The Bigger the Better?

1y ago

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Nowadays many manufacturers are following the trend of engine downsizing, replacing big powerful engines with smaller ones to lower CO2 emissions and to increase fuel efficiency. Audi replaced the RS5's V8 with a twin turbo V6, Volvo now uses a twin turbo charged 2.0 liter engine instead of the conventional inline-six engine. but is this a real problem?

Many car enthusiasts believe that engine downsizing is not advantageous, as some think that the Ferrari 488 does not sound better than its predecessor the 458, same is true for other cars. The other thing is, using a small engine means that you come short on power. some manufacturers solve this by depending on forced induction and complicated engineering. Most use turbo chargers as it makes the car more fuel efficient, and can also close the power gap, but then comes the issue of turbo lag. Turbo lag is when the turbo takes time to spool up and provide boost. Companies like Jaguar and Land Rover use superchargers, but superchargers use direct power from the engine thus decreases efficiency. So for many reasons engine downsizing is not a very good idea.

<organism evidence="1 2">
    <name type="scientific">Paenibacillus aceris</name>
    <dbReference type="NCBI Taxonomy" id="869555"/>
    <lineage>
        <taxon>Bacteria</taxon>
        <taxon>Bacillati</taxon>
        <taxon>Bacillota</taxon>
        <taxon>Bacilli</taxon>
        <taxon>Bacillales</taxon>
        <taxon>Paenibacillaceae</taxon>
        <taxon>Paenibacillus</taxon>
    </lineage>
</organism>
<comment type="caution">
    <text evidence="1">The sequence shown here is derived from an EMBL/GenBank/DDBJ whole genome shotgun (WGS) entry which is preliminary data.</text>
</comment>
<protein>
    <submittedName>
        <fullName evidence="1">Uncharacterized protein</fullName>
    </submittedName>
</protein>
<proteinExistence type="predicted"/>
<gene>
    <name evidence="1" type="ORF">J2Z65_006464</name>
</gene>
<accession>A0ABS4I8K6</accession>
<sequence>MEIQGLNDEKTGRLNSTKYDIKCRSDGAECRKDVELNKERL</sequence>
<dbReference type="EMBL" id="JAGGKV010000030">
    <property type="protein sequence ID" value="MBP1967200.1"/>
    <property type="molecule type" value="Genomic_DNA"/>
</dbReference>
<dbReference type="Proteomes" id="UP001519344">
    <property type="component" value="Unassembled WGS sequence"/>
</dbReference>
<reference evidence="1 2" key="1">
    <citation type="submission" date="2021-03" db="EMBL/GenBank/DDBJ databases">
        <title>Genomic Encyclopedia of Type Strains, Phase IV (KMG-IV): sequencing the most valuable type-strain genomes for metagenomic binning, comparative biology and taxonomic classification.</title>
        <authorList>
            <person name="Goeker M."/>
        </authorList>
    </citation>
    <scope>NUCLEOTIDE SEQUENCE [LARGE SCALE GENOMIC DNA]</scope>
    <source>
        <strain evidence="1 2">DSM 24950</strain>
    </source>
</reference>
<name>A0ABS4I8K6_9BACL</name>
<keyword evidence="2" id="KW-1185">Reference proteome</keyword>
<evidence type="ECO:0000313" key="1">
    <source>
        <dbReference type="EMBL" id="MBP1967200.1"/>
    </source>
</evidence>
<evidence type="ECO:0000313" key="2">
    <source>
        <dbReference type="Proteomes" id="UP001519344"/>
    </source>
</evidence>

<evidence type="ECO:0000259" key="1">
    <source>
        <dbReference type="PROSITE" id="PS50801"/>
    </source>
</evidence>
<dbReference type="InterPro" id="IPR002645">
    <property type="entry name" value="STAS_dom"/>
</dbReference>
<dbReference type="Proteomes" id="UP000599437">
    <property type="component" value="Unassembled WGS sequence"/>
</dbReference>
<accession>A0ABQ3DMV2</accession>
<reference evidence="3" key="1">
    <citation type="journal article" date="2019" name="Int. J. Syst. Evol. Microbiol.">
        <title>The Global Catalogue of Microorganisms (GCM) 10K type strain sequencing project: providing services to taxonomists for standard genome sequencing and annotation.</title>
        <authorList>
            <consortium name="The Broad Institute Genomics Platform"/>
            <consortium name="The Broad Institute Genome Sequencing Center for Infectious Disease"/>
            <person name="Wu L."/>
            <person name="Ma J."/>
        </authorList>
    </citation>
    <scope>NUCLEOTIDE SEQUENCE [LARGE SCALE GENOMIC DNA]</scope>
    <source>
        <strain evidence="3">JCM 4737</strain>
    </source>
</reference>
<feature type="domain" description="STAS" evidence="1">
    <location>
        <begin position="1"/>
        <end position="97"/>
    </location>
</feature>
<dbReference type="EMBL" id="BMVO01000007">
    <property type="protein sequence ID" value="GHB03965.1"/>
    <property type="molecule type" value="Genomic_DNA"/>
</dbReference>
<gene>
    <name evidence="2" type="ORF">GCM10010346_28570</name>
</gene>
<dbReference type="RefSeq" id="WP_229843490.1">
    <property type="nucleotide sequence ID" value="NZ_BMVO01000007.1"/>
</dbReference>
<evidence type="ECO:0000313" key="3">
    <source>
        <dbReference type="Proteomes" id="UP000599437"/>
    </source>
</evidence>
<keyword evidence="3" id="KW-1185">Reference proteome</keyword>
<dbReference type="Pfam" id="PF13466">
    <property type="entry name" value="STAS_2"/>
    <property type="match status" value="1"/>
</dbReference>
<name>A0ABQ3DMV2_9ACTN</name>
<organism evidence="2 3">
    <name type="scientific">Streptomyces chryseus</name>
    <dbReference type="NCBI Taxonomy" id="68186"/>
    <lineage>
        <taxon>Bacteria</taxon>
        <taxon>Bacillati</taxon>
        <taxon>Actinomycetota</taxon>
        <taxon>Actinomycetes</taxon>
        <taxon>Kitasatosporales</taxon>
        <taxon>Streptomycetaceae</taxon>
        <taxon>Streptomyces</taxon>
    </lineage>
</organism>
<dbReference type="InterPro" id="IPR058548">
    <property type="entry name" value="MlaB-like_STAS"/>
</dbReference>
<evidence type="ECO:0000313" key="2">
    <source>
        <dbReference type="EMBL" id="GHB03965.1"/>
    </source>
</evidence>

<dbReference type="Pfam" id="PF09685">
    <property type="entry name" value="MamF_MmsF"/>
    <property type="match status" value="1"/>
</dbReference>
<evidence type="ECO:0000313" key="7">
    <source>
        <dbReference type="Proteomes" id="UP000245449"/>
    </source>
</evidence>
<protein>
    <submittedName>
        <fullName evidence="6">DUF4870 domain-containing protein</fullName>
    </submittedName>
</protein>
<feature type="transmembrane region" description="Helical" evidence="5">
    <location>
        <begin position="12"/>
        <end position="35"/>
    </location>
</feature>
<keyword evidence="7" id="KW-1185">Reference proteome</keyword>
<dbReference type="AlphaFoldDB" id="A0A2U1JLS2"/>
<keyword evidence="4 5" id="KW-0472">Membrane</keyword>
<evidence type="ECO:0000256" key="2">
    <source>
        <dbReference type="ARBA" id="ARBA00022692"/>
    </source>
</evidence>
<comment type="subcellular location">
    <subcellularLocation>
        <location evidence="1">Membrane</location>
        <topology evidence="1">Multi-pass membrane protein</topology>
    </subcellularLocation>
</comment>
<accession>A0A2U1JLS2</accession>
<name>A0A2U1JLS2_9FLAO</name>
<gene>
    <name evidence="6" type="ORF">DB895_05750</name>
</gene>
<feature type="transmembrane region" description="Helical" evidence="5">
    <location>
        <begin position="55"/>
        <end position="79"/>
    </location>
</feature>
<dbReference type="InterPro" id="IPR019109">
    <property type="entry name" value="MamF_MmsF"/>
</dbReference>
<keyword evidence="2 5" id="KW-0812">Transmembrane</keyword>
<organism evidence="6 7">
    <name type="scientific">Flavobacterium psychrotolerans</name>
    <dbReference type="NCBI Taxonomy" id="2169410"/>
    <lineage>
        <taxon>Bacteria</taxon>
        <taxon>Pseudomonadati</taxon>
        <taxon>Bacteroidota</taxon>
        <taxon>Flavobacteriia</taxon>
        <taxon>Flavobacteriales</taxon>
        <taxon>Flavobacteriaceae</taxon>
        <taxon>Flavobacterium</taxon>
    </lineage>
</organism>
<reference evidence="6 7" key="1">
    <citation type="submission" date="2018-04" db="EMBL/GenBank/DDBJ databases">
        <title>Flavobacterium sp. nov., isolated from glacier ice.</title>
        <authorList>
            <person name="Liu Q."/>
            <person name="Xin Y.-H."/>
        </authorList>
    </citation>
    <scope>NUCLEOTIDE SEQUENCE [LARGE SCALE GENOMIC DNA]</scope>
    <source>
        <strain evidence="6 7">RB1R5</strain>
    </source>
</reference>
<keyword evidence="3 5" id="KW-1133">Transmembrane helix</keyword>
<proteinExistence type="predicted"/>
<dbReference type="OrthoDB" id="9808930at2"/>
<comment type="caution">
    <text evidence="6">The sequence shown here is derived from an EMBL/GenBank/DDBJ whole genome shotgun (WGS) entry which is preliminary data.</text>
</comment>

However, engine downsizing made a revolution in the car world, where companies battle for the best ideas to use less cylinders but produce more power. Engine downsizing took engineering to a whole other level, instead of just adding more cylinders for more power, engineers now how think more critically. The new Audi SQ7 has a V8 turbo diesel engine that replaced the V12 TDI of the old Q7. The new SQ7 then eliminated the turbo lag by propelling the turbines with an electric motor, brilliant right? Hybrid systems are other ways to increase power and efficiency. As a result, now hybrids are more common to help with power shortage. The McLaren P1, the Porsche 918 and the Honda NSX don't use large engines like the traditional supercars/ hypercars, but use electrical engines to increase power, and increase efficiency. Some new downsized engines do sound better too, take the new RS5 as an example.

THE BIGGER THE BETTER... NO! Always remember, the V8 Agera RS was much faster than a W16 Chiron.

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